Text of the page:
In dark, noisy corners of today's malls lurk machines of increasing complexity. For a dollar or more, visitors to the arcade can sit down in a simulator with virtual surround sound and blast realistic-looking enemies in a kill-or-be-killed world.
But some of us remember when things were different… when gaming was just beginning, and a quarter at T.J.'s could last an hour. We remember the golden years of arcade games: Pac-Man, Asteroids, Frogger, and others. And lest we forget, Gary Garcia and Jerry Buckner are here to remind us with a re-issue of their 1982 album, "Pac-Man Fever".
If you missed it on American Bandstand or in The Rock and Roll Hall Of Fame, "Pac-Man Fever" is a compilation of original songs about the arcade games and gamers of the early Eighties.
Though video game soundtracks are becoming more popular, "Pac-Man Fever" is not about recording the audio aspects of arcade games. Various game sound effects and the occasional theme are used, but the music is all new. With artists on guitar and bass, drums and percussion, and vocals, this is music you'd expect to hear on the radio (but not the dance floor). The lyrics are often from the point of view of the player, or of the role the player assumes when playing the game. The songs fall under the "pop" category, yet contain variety enough to be fresh.
In "Froggy's Lament", a tribute to Sega's Frogger, a gravely bass voice – just what you'd expect from a frog — sings of the trials and tribulations of a frog crossing the road, while a resounding chorus offers encouragement. The verses are slow and rhymed, almost like a rap.
Berzerk was a game of endlessly roaming a maze, screen by screen, while destroying robots and avoiding the bouncing smiley face, Evil Otto. This game's song, "Goin' Berzerk", begins with a lovely piano rendition – until a robot breaks in with an "Intruder alert!"
If this album has a low point, it's "Ode to a Centipede", the CD's longest track. The music is fine, but spoiled by the corny dialogue of a player treating Centipede as a game of hide-n-seek ("I'm coming to get you! Here I come!").
Other songs include "Hyperspace", named after the button in Asteroids that saved many a player's life ("Push on the button and I'm back in the race!"), "Do the Donkey Kong", "The Defender"… and, of course, "Pac-Man Fever". What better subject for a song than gobbling pellets and blue ghosts?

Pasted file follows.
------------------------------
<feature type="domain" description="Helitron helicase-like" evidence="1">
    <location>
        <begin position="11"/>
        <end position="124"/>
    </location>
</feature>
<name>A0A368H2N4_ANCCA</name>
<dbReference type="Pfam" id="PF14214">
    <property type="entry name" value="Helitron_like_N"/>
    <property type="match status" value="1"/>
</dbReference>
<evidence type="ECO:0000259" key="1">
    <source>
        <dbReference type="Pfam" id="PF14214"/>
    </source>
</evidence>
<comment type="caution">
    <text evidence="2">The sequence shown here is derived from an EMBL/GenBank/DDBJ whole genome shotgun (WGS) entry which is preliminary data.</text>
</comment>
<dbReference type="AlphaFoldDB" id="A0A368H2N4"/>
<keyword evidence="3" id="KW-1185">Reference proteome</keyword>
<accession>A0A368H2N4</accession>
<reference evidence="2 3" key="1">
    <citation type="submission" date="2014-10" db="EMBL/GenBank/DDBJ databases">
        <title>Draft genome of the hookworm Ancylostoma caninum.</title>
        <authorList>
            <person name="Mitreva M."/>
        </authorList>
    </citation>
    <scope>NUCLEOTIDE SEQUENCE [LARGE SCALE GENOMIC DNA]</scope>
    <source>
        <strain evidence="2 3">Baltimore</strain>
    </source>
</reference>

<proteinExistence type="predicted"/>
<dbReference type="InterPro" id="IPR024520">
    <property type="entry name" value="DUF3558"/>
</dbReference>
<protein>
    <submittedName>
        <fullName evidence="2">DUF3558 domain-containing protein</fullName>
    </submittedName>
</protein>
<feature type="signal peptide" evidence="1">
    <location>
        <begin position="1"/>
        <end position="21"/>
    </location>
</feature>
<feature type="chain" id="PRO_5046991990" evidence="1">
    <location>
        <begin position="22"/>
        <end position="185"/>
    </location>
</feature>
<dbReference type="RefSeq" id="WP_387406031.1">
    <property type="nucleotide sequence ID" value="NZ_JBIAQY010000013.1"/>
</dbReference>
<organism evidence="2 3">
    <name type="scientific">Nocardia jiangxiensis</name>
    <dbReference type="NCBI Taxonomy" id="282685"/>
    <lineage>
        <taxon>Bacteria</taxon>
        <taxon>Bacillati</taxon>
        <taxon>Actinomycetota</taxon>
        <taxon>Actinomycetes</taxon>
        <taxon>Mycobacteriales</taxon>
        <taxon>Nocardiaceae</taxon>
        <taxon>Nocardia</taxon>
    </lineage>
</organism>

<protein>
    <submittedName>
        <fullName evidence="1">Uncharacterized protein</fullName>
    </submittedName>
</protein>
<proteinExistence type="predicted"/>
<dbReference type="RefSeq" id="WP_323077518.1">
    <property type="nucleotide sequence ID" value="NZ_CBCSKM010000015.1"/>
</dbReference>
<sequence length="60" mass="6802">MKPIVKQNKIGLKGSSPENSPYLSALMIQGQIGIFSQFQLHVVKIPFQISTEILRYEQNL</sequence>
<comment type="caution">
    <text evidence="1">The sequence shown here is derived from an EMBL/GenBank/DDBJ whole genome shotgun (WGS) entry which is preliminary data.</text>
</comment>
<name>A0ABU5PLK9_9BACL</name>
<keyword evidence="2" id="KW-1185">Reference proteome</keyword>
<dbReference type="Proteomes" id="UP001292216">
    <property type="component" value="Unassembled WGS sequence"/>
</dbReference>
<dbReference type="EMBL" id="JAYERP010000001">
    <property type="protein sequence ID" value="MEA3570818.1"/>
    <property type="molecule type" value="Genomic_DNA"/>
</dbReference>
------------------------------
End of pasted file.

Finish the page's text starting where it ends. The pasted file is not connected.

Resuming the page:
The music is re-recorded from the CBS Studios original album, but stays faithful to the original. Many of the original artists participated in the CD, which is dedicated to Ginny Whitaker, the original drummer who recently passed away.
The CD's release was not a random decision, but one demanded by aging gamers. "About two years ago, we noticed a renewed interest in our record," said Buckner. "Web sites started popping up, radios started playing our song, and we began receiving requests for interviews. No one could find the album, and people wanted to buy it."
Retro-gaming is indeed on the rise. While games like Asteroids and Defender have always been available for home systems such as Atari, Colecovision, and Intellivision, updates and re-releases of the classics are running rampant. Game Boy cartridges collect the games in sets of two, while the 32-bit Sony PlayStation has experienced new settings for classic titles, such as Asteroids and Frogger (for the better and worse, respectively). Even Centipede will be getting a facelift later this year, courtesy Hasbro.
The CD is available for $15.99, plus $3.50 s/h, from Buckner and Garcia's web page. A second volume is planned, though the highlighted games are a secret at this time.
This article is copyright (c) 1999, 2007 by Ken Gagne. All rights reserved. Not to be distributed without permission.
Original publication: Sentinel & Enterprise, 28-Jun-99